Ministry for the Environment and Natural Resources of Iceland

10/14/2021 | Press release | Distributed by Public on 10/14/2021 06:08

Ávarp Guðmundar Inga Guðbrandssonar umhverfis- og auðlindaráðherra við setningu alþjóðlegu barna- og unglingabókmenntahátiðarinnar Saman úti í mýri - Ávarpið er á ensku

Ladies and gentlemen,

It is a pleasure to be here with you today, to open Mýrin, an International children's literature festival in Reykjavík. This is the tenth festival held in 20 years, congratulations on that.

Let's say you need to explain a complex, difficult and pressing matter to a child. Perhaps it's an issue far bigger and further away than anything the child has ever experienced in its own life. Maybe it´s death, disease, or a natural hazard. What do you do? How do you explain the matter?

My guess is, you tell a story.

When reading Astrid Lindgren's The Brothers Lionheart, thinking about what happens when someone dies is suddenly not only tragic and terrifying, but also somewhat beautiful. At least that's how I felt when reading it as a child. Nangijala sounded like a beautiful and adventurous place, where one could meet loved ones again, after they had passed away. And that provided comfort to my childlike mind, even though Nangijala wasn't entirely free from danger either.

Stories can be the most precious support in difficult circumstances. Not only can they provide shelter for our minds when we need to escape, even just for a while, but they can also broaden our horizon. They can enrich our reality. And deepen our understanding.

I had never been to a Swedish forest as a child, but by reading Ronia the Robber´s daughter by Lindgren, I felt like I had. I knew that it was a fascinating place with giant trees and icy cold ponds, rivers and waterfalls. I knew that the forest had pristine nature, which deserved admiration and respect. And that it could be dangerous at times. Even deadly. I knew that because that's how the lead character Ronia, , experienced it.

A story, even folklore, is a powerful way to teach children something about places or circumstances that they have never experienced themselves.

Ladies and gentlemen.

We recently had our gravest warning about climate change until now, from IPCC, the Intergovernmental Panel on Climate Change, when it published its most recent report in August.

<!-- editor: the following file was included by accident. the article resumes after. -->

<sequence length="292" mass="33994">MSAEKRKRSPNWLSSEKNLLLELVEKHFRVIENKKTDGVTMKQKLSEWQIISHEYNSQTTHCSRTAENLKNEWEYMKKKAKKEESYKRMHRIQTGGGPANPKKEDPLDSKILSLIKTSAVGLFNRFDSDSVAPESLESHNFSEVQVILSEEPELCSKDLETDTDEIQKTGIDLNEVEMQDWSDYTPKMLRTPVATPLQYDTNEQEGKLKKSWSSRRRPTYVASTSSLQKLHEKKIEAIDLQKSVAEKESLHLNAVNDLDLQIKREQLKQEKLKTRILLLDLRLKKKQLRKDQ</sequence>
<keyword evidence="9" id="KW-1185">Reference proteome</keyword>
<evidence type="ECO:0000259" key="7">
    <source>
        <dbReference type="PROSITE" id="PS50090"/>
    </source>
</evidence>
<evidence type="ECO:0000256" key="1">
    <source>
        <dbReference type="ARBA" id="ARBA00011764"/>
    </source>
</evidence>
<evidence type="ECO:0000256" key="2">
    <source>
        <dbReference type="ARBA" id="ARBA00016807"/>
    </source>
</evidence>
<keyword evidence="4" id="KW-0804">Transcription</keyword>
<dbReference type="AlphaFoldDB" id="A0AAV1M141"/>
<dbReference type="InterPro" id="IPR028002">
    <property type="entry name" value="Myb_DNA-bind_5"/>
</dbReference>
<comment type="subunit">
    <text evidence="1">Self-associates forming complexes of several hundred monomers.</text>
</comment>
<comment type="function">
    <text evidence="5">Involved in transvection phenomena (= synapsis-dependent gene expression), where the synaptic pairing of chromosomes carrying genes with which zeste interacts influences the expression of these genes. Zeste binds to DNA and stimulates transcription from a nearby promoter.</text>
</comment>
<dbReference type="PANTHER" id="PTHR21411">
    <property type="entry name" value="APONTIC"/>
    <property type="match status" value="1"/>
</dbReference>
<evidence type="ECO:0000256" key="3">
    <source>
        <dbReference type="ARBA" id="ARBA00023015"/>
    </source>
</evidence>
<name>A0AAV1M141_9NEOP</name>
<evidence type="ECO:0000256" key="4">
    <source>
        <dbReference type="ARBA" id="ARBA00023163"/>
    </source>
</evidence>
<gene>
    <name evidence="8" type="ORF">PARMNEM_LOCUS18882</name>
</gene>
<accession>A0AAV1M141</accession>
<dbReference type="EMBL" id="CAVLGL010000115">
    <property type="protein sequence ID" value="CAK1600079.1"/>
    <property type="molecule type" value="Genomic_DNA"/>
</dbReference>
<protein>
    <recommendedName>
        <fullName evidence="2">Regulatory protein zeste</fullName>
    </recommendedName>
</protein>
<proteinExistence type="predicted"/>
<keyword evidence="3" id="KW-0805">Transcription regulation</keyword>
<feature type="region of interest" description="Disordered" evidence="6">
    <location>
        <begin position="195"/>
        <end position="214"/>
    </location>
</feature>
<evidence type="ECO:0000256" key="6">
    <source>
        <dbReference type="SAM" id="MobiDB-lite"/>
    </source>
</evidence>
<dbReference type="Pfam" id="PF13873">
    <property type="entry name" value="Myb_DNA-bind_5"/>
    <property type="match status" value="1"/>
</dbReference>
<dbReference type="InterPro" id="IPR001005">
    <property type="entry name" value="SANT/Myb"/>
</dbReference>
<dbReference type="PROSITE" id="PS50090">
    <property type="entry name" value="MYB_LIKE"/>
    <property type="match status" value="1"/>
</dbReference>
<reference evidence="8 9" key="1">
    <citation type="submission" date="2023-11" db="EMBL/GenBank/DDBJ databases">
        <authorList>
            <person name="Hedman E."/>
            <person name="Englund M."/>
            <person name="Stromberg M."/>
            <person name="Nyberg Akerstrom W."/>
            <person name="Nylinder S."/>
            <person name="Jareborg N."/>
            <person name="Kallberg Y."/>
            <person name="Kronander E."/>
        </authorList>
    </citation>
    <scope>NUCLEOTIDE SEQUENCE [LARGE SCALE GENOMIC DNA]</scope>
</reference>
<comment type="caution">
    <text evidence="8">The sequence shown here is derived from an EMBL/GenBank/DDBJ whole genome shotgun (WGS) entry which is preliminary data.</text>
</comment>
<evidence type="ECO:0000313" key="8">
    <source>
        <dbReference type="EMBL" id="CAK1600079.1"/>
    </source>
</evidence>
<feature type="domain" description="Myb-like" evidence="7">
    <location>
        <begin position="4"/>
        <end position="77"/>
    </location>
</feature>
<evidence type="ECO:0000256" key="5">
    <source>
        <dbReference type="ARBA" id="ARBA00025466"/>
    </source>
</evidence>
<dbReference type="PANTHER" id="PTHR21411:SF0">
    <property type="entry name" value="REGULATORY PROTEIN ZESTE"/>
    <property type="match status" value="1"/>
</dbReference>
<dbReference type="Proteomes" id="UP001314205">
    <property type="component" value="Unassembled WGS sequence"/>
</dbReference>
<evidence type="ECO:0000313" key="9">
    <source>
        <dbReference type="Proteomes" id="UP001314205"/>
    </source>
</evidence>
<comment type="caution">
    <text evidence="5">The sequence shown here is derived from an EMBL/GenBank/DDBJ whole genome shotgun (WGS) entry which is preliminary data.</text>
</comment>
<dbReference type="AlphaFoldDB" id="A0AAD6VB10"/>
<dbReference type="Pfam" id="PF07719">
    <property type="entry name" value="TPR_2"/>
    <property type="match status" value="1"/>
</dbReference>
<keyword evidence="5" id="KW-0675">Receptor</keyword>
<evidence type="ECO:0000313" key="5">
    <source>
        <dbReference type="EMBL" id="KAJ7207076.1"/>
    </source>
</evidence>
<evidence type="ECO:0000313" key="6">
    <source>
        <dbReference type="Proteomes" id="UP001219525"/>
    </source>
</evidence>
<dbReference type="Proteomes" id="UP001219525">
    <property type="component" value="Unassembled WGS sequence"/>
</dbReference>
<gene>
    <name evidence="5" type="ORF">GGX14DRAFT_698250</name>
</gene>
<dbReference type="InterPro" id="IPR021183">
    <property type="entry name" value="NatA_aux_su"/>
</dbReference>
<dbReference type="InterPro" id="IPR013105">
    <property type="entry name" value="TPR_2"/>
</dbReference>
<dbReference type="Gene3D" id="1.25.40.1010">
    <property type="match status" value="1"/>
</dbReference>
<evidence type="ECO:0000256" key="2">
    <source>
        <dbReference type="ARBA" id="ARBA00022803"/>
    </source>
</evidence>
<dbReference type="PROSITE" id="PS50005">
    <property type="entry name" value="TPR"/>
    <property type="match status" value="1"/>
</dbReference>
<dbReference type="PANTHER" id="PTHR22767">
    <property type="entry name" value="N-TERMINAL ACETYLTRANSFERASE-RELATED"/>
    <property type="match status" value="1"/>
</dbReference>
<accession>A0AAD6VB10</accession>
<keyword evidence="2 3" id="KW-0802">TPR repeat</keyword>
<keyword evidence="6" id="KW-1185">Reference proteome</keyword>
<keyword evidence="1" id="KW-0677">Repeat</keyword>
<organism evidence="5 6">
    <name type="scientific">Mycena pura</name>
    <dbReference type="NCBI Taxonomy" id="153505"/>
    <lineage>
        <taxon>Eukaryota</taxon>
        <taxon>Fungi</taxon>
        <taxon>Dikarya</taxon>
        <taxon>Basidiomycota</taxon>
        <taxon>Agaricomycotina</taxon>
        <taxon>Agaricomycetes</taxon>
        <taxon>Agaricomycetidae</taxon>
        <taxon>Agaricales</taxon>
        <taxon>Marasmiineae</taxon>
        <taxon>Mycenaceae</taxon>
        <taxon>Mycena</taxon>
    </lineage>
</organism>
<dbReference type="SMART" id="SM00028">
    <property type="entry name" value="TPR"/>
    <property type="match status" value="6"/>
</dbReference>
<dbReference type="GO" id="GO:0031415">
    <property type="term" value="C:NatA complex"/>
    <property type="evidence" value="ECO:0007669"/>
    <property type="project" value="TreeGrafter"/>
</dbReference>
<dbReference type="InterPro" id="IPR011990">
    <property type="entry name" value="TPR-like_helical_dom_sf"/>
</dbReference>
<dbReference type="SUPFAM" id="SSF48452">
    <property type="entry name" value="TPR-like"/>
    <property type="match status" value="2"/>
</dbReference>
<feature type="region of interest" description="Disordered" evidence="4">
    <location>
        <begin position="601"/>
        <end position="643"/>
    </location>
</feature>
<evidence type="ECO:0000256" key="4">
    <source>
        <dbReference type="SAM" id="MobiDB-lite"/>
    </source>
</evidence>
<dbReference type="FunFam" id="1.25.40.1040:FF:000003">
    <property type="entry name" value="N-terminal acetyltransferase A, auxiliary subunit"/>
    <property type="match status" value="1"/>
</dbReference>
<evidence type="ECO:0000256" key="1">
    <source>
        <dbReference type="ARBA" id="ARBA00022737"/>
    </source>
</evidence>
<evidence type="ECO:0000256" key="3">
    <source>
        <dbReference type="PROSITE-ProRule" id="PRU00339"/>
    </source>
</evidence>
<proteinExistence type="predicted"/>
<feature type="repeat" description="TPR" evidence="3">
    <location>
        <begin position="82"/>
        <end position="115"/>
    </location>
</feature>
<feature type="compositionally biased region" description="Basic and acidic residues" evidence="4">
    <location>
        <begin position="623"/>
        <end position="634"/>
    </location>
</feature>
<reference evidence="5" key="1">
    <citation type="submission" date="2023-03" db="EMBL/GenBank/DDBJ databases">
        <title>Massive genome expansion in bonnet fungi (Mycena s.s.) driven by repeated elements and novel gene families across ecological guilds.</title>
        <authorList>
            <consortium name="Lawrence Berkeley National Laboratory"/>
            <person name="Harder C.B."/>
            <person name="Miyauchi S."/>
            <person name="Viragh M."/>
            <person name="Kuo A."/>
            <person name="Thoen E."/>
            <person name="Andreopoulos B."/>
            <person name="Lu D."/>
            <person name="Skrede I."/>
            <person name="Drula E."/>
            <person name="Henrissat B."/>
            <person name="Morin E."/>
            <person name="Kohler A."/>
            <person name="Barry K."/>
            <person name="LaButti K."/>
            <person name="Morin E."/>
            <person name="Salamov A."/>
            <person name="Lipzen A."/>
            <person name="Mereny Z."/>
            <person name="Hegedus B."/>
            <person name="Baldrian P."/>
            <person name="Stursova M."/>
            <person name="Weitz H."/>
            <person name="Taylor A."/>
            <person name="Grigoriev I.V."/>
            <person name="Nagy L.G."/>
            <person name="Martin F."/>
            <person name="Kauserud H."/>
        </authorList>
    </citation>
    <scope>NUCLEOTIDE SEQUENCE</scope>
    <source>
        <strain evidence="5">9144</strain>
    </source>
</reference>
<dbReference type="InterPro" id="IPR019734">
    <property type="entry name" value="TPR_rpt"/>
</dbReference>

• Human activity is changing the climate.
• It is unprecedented and sometimes irreversible.
• Extreme weather events will become more frequent. We will have more heatwaves, droughts, and floods.
• The UN Secretary-General António Guterres said the report was a code red for humanity. The alarm bells are deafening, and the evidence is irrefutable, he said.

Now that is a lot to stomach. This has to do with the future of our children. And how do you tell them that? How do you tell them that without crushing their hearts and souls?

I'm guessing that there are other people in the audience better equipped to answer that question. Some of you have even already dealt with that task. Written stories, trying to explain incomprehensible truths. I thank you for that.

I am not an author, but bear with me for a minute. Imagine a path. It is rather narrow, but it is a good path to be on because it leads to a better place. This is the path of action. Where we are aware of danger but not overcome by it. Not in denial either.

This is the path I myself try to stay on, when it comes to overwhelming tasks like fighting climate change. When we look to one side, there is numbness. Denial even. And we most certainly do not want to go there, because it doesn't lead to action. On another side there is panic, which can be paralyzing and can potentially lure us off the path of action. And that's the opposite of what we need.

I hope that by creating children's literature that deals with climate change we provide them the notion of this path. That we face the facts and the truth but inspire them at the same time. That we give them the necessary hope.

Because even though the IPCC was a code red for humanity, it also said that there was a way to turn the tide. If we chose the path of action.

Thank you.